Musser and Conkling (1996)






Bierman (2012) – 1991 data






Kriz (1977)






Table 2: Summary of citation data in literature review articles

Heavy use of journal articles is not necessarily widespread across all engineering fields. Journals accounted for less than half of all citations in four fields: architectural engineering (50%), electrical engineering (43%), nuclear engineering (35%), and petroleum engineering (28%). Across the disciplines, conference paper use ranged from 2% to 53% and monograph use ranged from 4% to 24%. In-depth studies for each engineering discipline, such as the study conducted by Musser (2007), would be required to determine whether the observed frequency is representative of the entire discipline. The longitudinal aspect of the study suggests a gradual shift away from non-serial formats to serials: researchers have cited journals around 19% more often in 2012 than in 1996.

Citation Age

Collection management librarians can leverage knowledge about the citation age of each format in their subject area when developing retention policies or analyzing local user data. The median citation ages (half-life) for each material followed the same trend observed by Musser and Conkling (1996): monographs have the longest half-life and conference papers have the shortest. Further, while most categories have increased slightly, the 2012 data are largely consistent with the 1994 data (see Table 3).

50% of all citations

75% of all citations

90% of all citations

Average Citation Age

Journal articles

9 years (+1)

16 years (0)

31 years (+6)

13 years

Conference papers

6 years (+1)

11 years (+2)

17 years (+1)

8 years


13 years (+2)

22 years (+3)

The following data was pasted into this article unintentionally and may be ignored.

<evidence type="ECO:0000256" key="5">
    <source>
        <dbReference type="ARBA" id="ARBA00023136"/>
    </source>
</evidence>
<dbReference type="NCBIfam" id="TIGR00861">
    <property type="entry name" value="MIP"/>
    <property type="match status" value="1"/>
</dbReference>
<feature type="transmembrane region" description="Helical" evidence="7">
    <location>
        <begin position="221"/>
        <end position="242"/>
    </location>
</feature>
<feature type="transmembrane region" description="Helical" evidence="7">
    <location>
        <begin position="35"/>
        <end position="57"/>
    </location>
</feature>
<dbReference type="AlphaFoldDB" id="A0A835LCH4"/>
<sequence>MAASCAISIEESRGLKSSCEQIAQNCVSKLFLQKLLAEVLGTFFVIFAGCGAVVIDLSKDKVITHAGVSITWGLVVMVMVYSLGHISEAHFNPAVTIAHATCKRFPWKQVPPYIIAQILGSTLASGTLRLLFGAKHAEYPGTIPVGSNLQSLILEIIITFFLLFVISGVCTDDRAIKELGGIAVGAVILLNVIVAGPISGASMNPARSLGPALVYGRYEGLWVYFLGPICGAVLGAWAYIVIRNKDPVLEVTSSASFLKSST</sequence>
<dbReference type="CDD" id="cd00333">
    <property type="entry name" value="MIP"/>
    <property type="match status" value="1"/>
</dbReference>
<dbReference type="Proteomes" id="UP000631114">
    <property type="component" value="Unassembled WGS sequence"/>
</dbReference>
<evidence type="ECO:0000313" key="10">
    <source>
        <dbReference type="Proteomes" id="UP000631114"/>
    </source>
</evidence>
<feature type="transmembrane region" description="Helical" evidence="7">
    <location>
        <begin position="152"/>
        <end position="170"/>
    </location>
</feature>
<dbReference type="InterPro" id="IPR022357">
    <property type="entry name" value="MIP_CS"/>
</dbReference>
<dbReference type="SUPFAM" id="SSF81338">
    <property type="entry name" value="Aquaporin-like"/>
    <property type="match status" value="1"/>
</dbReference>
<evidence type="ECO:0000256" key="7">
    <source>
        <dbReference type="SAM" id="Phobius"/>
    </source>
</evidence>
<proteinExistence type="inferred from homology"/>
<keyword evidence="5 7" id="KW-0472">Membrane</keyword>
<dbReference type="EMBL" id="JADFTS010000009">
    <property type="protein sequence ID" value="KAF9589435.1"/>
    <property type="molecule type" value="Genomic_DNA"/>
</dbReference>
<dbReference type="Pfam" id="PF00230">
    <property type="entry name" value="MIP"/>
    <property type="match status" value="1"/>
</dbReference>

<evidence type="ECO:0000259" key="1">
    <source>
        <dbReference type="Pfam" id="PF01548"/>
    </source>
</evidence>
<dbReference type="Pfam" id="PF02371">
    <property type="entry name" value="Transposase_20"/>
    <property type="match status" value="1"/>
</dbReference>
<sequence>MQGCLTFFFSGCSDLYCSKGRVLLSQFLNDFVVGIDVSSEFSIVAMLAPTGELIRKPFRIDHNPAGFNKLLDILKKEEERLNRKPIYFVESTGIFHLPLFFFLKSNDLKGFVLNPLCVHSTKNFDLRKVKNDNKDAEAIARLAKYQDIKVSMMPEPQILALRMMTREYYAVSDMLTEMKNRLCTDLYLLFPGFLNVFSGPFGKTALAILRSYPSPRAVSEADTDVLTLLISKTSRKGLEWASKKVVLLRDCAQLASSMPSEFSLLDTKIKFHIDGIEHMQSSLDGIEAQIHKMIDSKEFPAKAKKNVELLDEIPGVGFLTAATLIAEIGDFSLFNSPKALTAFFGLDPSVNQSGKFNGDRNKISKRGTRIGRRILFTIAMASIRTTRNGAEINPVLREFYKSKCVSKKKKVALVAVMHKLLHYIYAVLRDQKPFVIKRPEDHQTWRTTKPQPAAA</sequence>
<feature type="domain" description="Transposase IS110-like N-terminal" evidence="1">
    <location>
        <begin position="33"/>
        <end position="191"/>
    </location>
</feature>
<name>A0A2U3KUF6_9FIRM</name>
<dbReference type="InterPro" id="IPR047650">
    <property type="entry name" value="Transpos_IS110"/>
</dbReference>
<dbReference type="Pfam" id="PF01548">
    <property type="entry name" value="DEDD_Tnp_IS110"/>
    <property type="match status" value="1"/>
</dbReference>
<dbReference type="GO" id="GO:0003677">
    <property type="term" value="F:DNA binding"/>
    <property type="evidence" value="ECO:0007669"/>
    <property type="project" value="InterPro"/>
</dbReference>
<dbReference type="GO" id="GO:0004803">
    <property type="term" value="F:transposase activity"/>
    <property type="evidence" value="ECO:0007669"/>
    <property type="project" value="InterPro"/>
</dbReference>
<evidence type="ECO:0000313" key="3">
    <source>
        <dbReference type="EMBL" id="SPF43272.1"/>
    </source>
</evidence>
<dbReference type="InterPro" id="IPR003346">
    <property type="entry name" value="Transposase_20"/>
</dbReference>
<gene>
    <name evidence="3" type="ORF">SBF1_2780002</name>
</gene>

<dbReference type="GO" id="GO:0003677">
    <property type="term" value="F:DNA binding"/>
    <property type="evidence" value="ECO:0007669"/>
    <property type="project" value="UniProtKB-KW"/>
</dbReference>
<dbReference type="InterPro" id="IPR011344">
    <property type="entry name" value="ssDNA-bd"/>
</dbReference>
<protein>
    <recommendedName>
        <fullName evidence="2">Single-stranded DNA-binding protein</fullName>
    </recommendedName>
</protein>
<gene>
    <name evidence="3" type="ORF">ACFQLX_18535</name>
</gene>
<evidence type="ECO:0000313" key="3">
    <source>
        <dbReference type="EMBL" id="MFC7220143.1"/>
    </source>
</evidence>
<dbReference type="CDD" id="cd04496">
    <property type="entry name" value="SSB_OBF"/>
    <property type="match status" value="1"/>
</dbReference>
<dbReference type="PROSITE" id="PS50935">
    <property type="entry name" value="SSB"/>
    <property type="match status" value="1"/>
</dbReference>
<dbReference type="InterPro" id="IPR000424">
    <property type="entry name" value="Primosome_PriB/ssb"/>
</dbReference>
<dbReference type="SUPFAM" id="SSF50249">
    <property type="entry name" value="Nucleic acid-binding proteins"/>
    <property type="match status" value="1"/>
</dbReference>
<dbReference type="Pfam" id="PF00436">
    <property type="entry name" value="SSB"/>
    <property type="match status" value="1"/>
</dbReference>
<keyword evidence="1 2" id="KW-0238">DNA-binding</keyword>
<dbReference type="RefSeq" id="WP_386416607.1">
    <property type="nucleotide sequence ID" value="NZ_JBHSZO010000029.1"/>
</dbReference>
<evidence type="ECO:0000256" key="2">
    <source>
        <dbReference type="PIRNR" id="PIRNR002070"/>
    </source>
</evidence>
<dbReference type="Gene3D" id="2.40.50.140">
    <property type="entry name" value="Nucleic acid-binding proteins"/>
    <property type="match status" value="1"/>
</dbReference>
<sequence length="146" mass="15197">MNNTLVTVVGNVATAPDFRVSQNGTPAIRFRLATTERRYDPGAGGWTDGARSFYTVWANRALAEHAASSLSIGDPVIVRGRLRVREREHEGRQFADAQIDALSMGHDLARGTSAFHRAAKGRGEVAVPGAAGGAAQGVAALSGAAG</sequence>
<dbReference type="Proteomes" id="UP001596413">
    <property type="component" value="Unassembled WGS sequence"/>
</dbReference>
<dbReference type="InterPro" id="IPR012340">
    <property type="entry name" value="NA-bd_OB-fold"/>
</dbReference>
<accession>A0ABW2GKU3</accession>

36 years (+6)

17 years

Technical reports

10 years (+3)

18 years (+2)

46 years (+14)

15 years

All formats

9 years (+2)

16 years (+1)

31 years (+6)

13 years

Table 3: Citation age data (with differences from prior study noted parenthetically)

Despite the presence of many older works, the half-life for all formats was only nine years. The half-life is not only close to Musser and Conkling's (1996) findings but also close to the 7-8 year range found in local citation studies. Across disciplines, the half-life ranges from 3 to 13 years. Additionally, the average citation is 13 years old, slightly outside the 8-12 year range found in local citation studies. The discrepancy between the median and mean ages supports the idea that while engineering researchers cite older materials (13 citations older than 100 years in this study), the overwhelming majority are much newer.


It is generally accepted that science and engineering research predominantly relies on serials. As shown in this study and others focused on journal article citations (Larivière et al. 2006; Musser and Conkling 1996), it is true that engineering researchers rely more heavily on serials publications than non-serials and their reliance on the journal literature appears to be increasing.
Journal use from 1996 to 2012 increased by roughly 19% (10 percentage points). A more qualitative study or in-depth look at the journal articles in the present corpus would be needed to address the reason why this possible shift has occurred, but one speculative reason is the increase in journal article access—specifically electronic access. Through the migration of journals from print to electronic, development of tools like Google Scholar, and the creation of institutional and subject-based repositories, the journal literature is more readily available than in the past.